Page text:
Evidence and Ideas for Change Supporting small businesses and their workers
Sarah Rosen Wartell
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Twice a week, my family is getting take-out from our favorite neighborhood restaurants. The parking lot is almost empty, of course. And we see fewer staff bringing our food to the curb. Our neighborhood eateries serve many families who still have disposable income. Others are less lucky. Countless small businesses across the country are at risk of losing everything, struggling to stay “open” so as to pay rent and provide some income for their reduced staff.

Our country’s waiters, cooks, bartenders, and dishwashers are among the most economically vulnerable workers in America, with low earnings and little, if any, emergency savings, and nearly a quarter lack health insurance. They represent 5.7 percent of the private-sector workforce older than 18, and, in high-tourism states like Nevada and Hawaii, they make up more than 10 percent, according to a new Urban Institute brief. Now, in the midst of the pandemic, many food service workers, including those at fast-food chains, are considered part of the essential workforce—just like our doctors and nurses on the frontlines.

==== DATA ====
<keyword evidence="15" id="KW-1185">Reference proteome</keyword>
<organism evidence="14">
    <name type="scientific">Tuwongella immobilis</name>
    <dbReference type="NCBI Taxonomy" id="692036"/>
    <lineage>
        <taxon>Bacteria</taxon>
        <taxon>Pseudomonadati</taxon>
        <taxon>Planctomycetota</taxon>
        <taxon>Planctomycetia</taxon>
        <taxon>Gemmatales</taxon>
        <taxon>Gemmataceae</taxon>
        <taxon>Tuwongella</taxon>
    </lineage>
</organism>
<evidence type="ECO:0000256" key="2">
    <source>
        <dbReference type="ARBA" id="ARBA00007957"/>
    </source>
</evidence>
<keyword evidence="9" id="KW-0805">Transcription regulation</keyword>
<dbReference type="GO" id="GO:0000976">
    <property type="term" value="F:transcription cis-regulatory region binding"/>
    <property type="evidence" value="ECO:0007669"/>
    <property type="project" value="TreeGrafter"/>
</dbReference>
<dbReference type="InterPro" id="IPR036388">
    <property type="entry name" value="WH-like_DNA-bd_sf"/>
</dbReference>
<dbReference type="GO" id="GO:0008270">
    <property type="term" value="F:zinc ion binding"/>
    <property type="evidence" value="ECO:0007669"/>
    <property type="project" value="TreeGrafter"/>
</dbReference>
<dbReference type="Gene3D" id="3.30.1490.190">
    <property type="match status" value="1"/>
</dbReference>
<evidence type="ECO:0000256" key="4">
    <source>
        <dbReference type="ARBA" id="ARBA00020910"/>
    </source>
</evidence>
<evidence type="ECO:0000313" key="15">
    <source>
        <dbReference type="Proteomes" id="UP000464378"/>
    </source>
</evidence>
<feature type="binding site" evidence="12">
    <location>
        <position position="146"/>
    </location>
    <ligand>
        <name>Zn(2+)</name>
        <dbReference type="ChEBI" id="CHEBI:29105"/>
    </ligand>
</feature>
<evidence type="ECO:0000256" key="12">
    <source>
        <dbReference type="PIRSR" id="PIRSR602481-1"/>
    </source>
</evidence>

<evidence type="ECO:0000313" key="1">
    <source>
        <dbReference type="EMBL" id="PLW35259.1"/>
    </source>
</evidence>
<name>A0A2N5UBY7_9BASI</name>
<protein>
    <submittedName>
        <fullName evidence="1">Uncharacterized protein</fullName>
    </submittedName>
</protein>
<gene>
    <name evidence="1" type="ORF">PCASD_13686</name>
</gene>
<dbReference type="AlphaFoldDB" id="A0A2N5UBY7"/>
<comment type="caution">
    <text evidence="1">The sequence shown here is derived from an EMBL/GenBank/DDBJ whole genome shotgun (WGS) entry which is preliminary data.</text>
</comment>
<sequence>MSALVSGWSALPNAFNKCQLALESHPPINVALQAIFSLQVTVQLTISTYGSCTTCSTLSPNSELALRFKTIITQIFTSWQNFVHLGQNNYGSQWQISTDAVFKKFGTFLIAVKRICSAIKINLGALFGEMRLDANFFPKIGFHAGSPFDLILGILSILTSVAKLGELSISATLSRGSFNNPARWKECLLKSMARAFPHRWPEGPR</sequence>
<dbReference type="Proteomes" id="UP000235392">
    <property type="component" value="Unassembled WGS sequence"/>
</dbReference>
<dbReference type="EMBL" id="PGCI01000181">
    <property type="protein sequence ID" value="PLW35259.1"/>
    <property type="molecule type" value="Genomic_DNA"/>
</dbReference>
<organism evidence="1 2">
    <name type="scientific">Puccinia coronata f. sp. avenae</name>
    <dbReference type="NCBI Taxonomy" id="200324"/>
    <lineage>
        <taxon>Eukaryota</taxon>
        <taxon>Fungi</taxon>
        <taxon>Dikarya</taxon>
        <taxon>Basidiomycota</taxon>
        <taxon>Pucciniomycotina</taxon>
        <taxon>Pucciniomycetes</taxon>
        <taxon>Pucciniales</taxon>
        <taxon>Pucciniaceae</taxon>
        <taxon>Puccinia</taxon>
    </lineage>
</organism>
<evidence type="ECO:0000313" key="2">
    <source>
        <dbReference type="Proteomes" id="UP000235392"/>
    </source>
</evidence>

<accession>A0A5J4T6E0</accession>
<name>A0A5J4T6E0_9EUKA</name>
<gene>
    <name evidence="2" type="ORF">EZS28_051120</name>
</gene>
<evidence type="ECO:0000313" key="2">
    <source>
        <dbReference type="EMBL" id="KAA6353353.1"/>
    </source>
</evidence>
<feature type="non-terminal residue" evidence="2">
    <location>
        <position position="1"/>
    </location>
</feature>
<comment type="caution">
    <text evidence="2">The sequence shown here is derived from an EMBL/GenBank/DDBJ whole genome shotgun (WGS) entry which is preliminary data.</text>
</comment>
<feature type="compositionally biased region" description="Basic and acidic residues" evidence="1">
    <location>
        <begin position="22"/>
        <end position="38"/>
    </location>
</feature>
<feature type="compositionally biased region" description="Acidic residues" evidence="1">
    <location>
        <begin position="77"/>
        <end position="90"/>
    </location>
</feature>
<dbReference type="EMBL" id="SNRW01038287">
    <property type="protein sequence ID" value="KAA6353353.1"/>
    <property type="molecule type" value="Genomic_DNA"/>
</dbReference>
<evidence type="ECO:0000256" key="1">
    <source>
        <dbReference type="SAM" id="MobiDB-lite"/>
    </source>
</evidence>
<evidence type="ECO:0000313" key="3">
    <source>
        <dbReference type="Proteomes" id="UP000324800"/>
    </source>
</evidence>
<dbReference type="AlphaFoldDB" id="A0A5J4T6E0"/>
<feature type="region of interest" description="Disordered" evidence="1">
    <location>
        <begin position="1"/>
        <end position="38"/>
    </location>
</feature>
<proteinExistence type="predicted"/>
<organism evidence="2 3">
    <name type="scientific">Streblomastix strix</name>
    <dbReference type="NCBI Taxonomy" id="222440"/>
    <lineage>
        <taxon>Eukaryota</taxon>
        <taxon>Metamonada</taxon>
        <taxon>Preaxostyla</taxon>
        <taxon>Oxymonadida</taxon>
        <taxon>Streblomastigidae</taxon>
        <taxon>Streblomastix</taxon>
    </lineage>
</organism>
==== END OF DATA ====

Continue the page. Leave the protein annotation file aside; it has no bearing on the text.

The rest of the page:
For many, they’re not just working their way through school and picking up occasional shifts; this is their livelihood. Their industry has lost more than three million jobs since March 1, according to the National Restaurant Association. So where we can do our part—safely— we should continue to support workers and their establishments during what promises to be a long haul.

Their employers, many small businesses, are not doing much better. I’m grateful Congress provided relief to small businesses and their workers through the Coronavirus Aid, Relief, and Economic Security Act (PDF), including $350 billion in loans to cover payroll costs—loans that will be forgiven if the borrower continues to employ their workers or rehires them when they reopen for business. But I fear we will need to get comfortable with much more robust public-sector help for small- and midsize businesses—such as immediate, emergency cash assistance—if we want them to survive this crisis.

In a normal time, loans are often insufficient to help small businesses grow and scale; many businesses are not credit ready, don’t have a business plan, and so on. In this crisis, procedural hurdles are the enemy. I hope our government will prove nimble in administering the new programs. And, when it is time to reopen and help small businesses rebuild, there will be a great need for technical assistance and grants to get firms going again.

When the country reopens for business, Chicago’s Neighborhood Opportunity Fund is a promising concept that could be scaled. They provide cash grants in combination with loan capital to lower debt levels for small businesses and reduce risk for lenders.

Are you thinking about solutions for small businesses and their employees during this unprecedented time? My colleague Brett Theodos and I would be interested in hearing your ideas.

I hope you are healthy. Please stay safe.

Research Areas Workforce
Tags Small businesses Community and economic development